Out to the islands the following day.

A small archipelago a fifteen minute ferry ride out into Lake Ontario from the Toronto waterfront.

There was a funny feel about the place as everything had shut up the week before for winter.

There are many marinas, a small zoo an amusement park, sandy beaches and many boardwalks perfect for walking and cycling.

The island plays host to Coyotes and Racoons and features many explanatory boards listing the species of fish that inhabit the lakes.

We didn’t see any fish during our brief visit nor much insect life which was a bit disappointing but vindicated my decision to leave the rods at home this trip.

Back in Toronto we punished the ribs and wings and local lager before heading down to the Scotiabank Arena to take in an NHL game.

The Toronto Maple Leafs were taking on the Washington Capitols in front of a twenty odd thousand partisan crowd.

Madam has previous history with all things NHL, Wayne Gretzky and the Edmonton Oilers from her trip thirty years ago; she even met the great man at the airport on her opening gambit to make her way back to Blighty.

This was my first experience of live ice hockey and I’ll own that I couldn’t quite keep up with comings and goings various, although this may have had something to do with the local lager. The Leafs (I know, I know) lost by a golden goal in extra time, which seemed a little harsh as they only had three skaters on the ice at the time.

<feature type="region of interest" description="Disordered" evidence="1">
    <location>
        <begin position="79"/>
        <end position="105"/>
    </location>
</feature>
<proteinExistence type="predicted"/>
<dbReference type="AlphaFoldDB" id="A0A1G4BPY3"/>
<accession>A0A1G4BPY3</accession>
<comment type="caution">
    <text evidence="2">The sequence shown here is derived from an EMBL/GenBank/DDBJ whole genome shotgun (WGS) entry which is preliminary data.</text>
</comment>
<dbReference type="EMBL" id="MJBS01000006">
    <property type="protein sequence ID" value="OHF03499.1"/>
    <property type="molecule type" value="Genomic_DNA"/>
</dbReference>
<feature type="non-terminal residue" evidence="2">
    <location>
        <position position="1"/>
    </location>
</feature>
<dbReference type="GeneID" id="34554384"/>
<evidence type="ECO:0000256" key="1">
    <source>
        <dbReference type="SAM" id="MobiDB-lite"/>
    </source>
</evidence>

Off out to Niagara Falls the next day. Something that I have wanted to see since I read about it in a ladybird book at primary school age.

It's a bit of a faff to get out to the falls at this time of the year.

An hour on the train and an hour and a bit on a bus followed by a forty-minute walk from the bus station, but it was well worth the effort.

The falls are surrounded by explanatory boards with pictures of tightrope walkers, lunatics in barrels and a barge hung up on some rocks a few feet from the lip of the falls.

I was aware of the substantial hydro electric scheme that lights millions of light bulbs in the region, but I was unaware as to how controlled the amount of water going down river is.

A clever man with buttons that light up, sends water this way and that dependant upon digital information received.

There's no putting boards in and out of sluices here, but the principles remain the same, just increased exponentially along with the associated risks.